A customised portable LogMAR chart with adjustable chart illumination for use as a mass screening device in the rural population
M Gouthaman, RP Raman, A Kadambi, R Padmajakumari, PG Paul, Tarun Sharma
Sankara Nethralaya,18, College Road, Chennai - 600006, Tamil Nadu, India
Sankara Nethralaya,18, College Road, Chennai - 600006, Tamil Nadu
Aim: To develop a customised, portable, cost-effective (logarithmic minimal angle resolution) LogMAR chart with adjustable illumination for use as a mass vision-screening device in the rural population.
Materials and Methods : Visual acuity of 100 individuals was evaluated with a customised chart and compared with the standard Early Treatment Diabetic Retinopathy Study (ETDRS) chart and Snellen«SQ»s Chart. Bland and Altman analytical techniques were used for analysis.
Results: Test-retest variability of the customised chart was just a one-line difference (95% CI for agreement), and so were the results with the standard ETDRS charts; a variability of 3-line was noted with Snellen«SQ»s chart. Two-line differences were observed when comparison was made with Standard ETDRS chart and 2 to 3-line differences with Snellen«SQ»s chart.
Conclusion: The customised portable LogMAR chart with adjustable illumination shows less test-retest variability and better agreement with standard ETDRS chart; therefore, it can be used as a mass vision-screening device in rural settings.
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Gouthaman M, Raman R P, Kadambi A, Padmajakumari R, Paul P G, Sharma T. A customised portable LogMAR chart with adjustable chart illumination for use as a mass screening device in the rural population.J Postgrad Med 2005;51:112-115
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Gouthaman M, Raman R P, Kadambi A, Padmajakumari R, Paul P G, Sharma T. A customised portable LogMAR chart with adjustable chart illumination for use as a mass screening device in the rural population. J Postgrad Med [serial online] 2005 [cited 2020 Jun 6 ];51:112-115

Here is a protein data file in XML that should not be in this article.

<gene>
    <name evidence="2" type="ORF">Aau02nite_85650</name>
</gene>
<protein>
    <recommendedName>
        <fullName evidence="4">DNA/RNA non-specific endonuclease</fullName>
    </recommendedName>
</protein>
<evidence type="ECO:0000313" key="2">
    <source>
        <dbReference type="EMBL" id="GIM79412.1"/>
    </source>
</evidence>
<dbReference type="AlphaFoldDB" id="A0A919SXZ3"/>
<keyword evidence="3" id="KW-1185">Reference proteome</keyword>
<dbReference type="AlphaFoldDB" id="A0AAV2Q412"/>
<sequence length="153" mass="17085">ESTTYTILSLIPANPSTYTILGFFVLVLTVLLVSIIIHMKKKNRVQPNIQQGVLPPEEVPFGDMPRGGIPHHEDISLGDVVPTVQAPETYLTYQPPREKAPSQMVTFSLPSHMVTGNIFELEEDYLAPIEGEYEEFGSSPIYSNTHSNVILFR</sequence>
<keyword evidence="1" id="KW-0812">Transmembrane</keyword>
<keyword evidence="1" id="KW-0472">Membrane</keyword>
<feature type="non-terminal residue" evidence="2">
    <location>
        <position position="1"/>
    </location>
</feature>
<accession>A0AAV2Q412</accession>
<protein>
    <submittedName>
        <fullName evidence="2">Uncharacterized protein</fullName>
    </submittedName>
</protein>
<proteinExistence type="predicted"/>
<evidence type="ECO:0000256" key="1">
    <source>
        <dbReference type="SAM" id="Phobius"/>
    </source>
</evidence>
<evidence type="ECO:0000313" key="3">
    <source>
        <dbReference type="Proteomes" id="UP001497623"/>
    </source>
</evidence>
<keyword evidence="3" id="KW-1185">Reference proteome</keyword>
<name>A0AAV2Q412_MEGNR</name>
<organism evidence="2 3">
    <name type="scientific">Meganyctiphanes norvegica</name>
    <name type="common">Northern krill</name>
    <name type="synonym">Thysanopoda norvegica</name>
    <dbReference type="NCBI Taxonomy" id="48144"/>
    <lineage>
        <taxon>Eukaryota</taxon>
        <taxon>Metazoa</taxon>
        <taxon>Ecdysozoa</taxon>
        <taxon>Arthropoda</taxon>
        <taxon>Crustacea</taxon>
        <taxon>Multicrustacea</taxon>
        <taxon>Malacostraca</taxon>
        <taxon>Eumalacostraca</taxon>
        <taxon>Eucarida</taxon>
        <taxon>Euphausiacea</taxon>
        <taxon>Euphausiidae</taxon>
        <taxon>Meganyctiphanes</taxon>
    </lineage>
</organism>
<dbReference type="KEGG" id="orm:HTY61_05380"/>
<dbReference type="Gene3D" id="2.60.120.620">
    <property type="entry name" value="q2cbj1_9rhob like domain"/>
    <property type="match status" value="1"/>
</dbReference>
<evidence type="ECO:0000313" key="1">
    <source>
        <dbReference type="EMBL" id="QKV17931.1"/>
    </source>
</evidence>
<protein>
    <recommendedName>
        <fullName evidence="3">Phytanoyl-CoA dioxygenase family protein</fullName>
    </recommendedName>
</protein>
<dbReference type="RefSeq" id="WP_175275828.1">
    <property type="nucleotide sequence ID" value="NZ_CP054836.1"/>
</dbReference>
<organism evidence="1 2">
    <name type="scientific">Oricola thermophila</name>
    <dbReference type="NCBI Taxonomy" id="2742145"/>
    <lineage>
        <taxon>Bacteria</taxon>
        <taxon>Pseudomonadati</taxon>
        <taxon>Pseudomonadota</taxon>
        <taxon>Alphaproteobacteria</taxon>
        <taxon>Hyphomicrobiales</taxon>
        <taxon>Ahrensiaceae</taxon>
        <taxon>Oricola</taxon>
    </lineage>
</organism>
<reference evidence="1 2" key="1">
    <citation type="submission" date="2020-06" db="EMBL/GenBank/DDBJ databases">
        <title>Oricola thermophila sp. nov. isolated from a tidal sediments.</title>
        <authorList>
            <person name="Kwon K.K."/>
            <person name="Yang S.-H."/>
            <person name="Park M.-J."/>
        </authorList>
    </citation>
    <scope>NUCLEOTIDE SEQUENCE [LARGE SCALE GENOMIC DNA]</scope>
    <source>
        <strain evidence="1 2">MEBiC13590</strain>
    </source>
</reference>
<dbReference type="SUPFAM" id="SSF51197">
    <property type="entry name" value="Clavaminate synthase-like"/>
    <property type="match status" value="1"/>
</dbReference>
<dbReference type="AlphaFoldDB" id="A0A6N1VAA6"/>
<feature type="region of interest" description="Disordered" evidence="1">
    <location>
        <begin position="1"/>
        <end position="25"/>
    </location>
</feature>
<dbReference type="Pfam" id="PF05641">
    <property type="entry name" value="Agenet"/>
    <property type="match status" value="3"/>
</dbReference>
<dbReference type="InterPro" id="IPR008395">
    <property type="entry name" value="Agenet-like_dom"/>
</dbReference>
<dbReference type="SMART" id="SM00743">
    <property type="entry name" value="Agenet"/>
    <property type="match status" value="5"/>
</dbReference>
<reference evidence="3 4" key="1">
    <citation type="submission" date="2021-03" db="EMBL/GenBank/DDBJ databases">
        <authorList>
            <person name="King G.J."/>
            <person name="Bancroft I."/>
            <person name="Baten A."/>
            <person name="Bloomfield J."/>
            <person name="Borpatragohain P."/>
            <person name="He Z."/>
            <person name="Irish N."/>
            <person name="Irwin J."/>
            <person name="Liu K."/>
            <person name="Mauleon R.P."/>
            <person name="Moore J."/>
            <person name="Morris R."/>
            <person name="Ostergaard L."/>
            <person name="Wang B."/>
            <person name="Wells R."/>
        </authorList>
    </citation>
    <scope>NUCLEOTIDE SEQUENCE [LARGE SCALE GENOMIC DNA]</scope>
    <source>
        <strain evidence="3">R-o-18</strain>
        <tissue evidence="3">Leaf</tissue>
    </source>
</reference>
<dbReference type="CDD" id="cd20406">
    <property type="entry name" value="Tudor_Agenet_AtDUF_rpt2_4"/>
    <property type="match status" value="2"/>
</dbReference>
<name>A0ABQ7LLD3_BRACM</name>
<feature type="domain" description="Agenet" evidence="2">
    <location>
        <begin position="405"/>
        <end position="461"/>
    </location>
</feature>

Available from: http://www.jpgmonline.com/text.asp?2005/51/2/112/16373
The commonest tool for testing visual acuity in clinical practice is the Snellen chart. However, it has certain inherent design errors such as non-geometric progression of letter sizes, variable number of letters per line, and the lack of a standardized scoring system. ,, The relatively large gaps between acuity levels at the lower end of the acuity scale on a Snellen chart (6/60-6/24) can result in gross overestimation and underestimation of visual acuity; this makes the assessment of change in visual acuity difficult. In clinical research, measurement of change in visual acuity is made over time and this might be estimated by different examiners and perhaps in different locations. Therefore, standardization of measurement of visual acuity is particularly important. Gibson and Sanderson reported poor reproducibility of visual acuity with the Snellen chart: only one-third had the same visual acuity on two occasions, with 13% differing by two lines or more.
The new design of an Early Treatment Diabetic Retinopathy Study (ETDRS) chart was an alternative to the Snellen chart and frequently employed in prospective clinical research., The advantages of an ETDRS chart included: geometric progression of letter sizes, equal number of letters per line, and a scoring system., These rather expensive charts are currently used predominantly in clinical research, but not as screening tools. Variable intensities of ambient light and chart illumination in rooms with open windows, particularly in rural settings additionally limit their use as screening devices.